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The webpage Visualizing Prime Numbers [primalchaos.yolasite.com] does exactly that. It contains a number of consecutive visualization experiments titled "Maps of Factors". Each "map" reveals the factors for each number, so that when only 2 circles intersect the horizontal axis at their right quadrants, a prime number is revealed (highlighted by green vertical lines in the graphs). Since factors in general are geometrically chaotic in nature, prime numbers are also geometrically chaotic in nature, as the resulting image seem dependent from initial conditions (much like "atoms in Quantum Mechanics").

If I understand this correctly, in an interesting twist, the author attempts to find large prime numbers in a more efficient way through analyzing and predicting the resulting visualizations, instead of working the other way around, that is to visually represent prime numbers which were derived purely algorithmically.

See also:
- The Visualization of Randomness
- Data Signals (also of prime numbers)
- Symmetrical Mathematics
- Ulam Prime Numbers Spiral
- Prime Number Spiral




Another visualization approach is Mario Klingemann's Wheel of Primes. The discussion with Dave Bollinger and others on Flickr ("This is so beautiful, it must be true") is compelling and interesting.

Fri 11 Dec 2009 at 1:57 AM

I've done work with integer factorization and spent some time producing a visualization of my method; You can find the work here.

Fri 11 Dec 2009 at 2:24 AM

I fail to see how this is at all useful. The location of primes does not seem to be indicated in any way by the visualization.

Fri 11 Dec 2009 at 4:06 AM

Josh, you'd have to see the site in the link to better understand how the prime numbers are visualized.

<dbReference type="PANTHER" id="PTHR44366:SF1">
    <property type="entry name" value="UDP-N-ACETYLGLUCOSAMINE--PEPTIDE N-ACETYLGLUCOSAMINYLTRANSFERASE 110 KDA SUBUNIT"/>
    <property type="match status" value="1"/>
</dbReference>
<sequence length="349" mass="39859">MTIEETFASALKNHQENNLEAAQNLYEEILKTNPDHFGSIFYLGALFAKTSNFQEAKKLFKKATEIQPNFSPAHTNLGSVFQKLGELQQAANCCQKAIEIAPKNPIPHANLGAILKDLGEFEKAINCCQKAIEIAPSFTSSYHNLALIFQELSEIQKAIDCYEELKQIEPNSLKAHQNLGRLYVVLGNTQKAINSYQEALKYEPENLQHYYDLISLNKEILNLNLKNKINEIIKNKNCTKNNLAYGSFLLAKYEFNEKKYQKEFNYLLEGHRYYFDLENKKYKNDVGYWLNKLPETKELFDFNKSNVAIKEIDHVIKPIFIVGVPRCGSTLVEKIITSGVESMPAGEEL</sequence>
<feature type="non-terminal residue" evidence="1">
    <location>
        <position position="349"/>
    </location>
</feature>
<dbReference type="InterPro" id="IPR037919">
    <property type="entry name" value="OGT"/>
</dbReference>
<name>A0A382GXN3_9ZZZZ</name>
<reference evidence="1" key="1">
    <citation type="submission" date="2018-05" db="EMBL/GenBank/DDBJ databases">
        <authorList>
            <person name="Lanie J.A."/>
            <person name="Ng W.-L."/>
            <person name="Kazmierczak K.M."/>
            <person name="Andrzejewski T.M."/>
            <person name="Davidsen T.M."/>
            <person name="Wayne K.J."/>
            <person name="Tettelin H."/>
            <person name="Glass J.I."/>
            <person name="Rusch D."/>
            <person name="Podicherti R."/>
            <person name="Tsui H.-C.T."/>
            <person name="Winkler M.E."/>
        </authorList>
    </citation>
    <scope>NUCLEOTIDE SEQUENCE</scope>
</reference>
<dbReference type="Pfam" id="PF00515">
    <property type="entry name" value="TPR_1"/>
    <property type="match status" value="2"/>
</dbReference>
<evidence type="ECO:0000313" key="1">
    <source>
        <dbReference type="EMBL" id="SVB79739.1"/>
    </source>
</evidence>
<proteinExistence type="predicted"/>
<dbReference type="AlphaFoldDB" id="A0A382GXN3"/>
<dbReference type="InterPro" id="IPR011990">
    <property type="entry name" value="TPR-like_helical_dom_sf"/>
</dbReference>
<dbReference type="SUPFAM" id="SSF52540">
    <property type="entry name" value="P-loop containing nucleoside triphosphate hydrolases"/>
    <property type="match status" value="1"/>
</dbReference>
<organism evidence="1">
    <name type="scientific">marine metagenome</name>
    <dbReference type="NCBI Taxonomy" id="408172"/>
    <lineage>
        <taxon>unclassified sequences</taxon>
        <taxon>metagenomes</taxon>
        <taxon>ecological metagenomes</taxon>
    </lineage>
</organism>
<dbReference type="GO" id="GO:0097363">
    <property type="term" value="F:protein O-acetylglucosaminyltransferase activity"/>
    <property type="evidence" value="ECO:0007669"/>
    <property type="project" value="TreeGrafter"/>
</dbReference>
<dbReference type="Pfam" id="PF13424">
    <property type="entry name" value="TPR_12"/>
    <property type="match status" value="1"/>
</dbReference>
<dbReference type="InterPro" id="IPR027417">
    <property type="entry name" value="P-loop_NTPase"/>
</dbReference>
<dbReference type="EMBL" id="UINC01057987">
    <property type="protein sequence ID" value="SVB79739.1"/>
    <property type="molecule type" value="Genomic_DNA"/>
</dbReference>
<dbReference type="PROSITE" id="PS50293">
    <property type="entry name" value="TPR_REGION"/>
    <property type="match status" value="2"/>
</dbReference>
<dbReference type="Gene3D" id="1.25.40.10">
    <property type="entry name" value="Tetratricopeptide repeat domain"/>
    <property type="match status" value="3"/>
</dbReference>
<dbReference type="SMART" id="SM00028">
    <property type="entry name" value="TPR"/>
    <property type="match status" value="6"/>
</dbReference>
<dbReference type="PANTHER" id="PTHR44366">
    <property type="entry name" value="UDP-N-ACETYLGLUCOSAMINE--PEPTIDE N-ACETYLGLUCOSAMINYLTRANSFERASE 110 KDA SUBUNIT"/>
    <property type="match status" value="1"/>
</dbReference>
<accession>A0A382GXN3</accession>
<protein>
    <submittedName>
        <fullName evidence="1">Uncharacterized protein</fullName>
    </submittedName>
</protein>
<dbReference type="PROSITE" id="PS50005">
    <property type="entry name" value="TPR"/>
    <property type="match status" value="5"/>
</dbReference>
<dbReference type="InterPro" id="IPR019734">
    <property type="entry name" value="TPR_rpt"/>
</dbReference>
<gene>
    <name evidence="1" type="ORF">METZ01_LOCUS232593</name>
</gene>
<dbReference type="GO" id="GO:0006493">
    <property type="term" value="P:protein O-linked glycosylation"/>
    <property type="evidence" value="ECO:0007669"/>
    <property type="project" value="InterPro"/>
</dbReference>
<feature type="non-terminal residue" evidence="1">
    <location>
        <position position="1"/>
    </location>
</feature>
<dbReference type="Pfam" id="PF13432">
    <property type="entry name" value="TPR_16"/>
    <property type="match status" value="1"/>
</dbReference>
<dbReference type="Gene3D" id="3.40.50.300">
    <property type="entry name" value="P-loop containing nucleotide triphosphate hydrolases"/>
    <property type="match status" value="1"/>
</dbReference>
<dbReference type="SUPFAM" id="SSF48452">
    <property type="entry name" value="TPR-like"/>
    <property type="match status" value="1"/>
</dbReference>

Fri 11 Dec 2009 at 4:52 AM

you can't see all prime numbers as they were not all discovered yet

start donating your unused computer powerto calcualte prime numbers now:


and get yourself awarded;)

Fri 11 Dec 2009 at 7:00 AM

This visualisation is a demonstration of one of the oldest methods for finding primes called the Sieve of Eratosthenes. Nothing revolutionary but a interesting visualisation nonetheless.

Fri 11 Dec 2009 at 5:32 PM
Stephen O'Hora

I was thinking the same thing as Stephen. It is almost certainly the Sieve of Eratosthenes. I hope the following doesn't come off as condescending as I don't mean it that way.(Anyway, I'm not a mathematician) You get very interesting results like this when amateurs approach a mature field of expect study. They re-reason things that great minds of many generations past came up with, but using entirely different approaches. You don't see this sort of thing in people who were taught these results rather than discovering them. Over years, teaching seems to have settled on a fairly limited range of methods for communicating these ideas. To me, this is most interesting insofar as it informs us about humans discover new ideas and assimilate/digest them into their base of knowledge.

Sat 12 Dec 2009 at 1:11 PM
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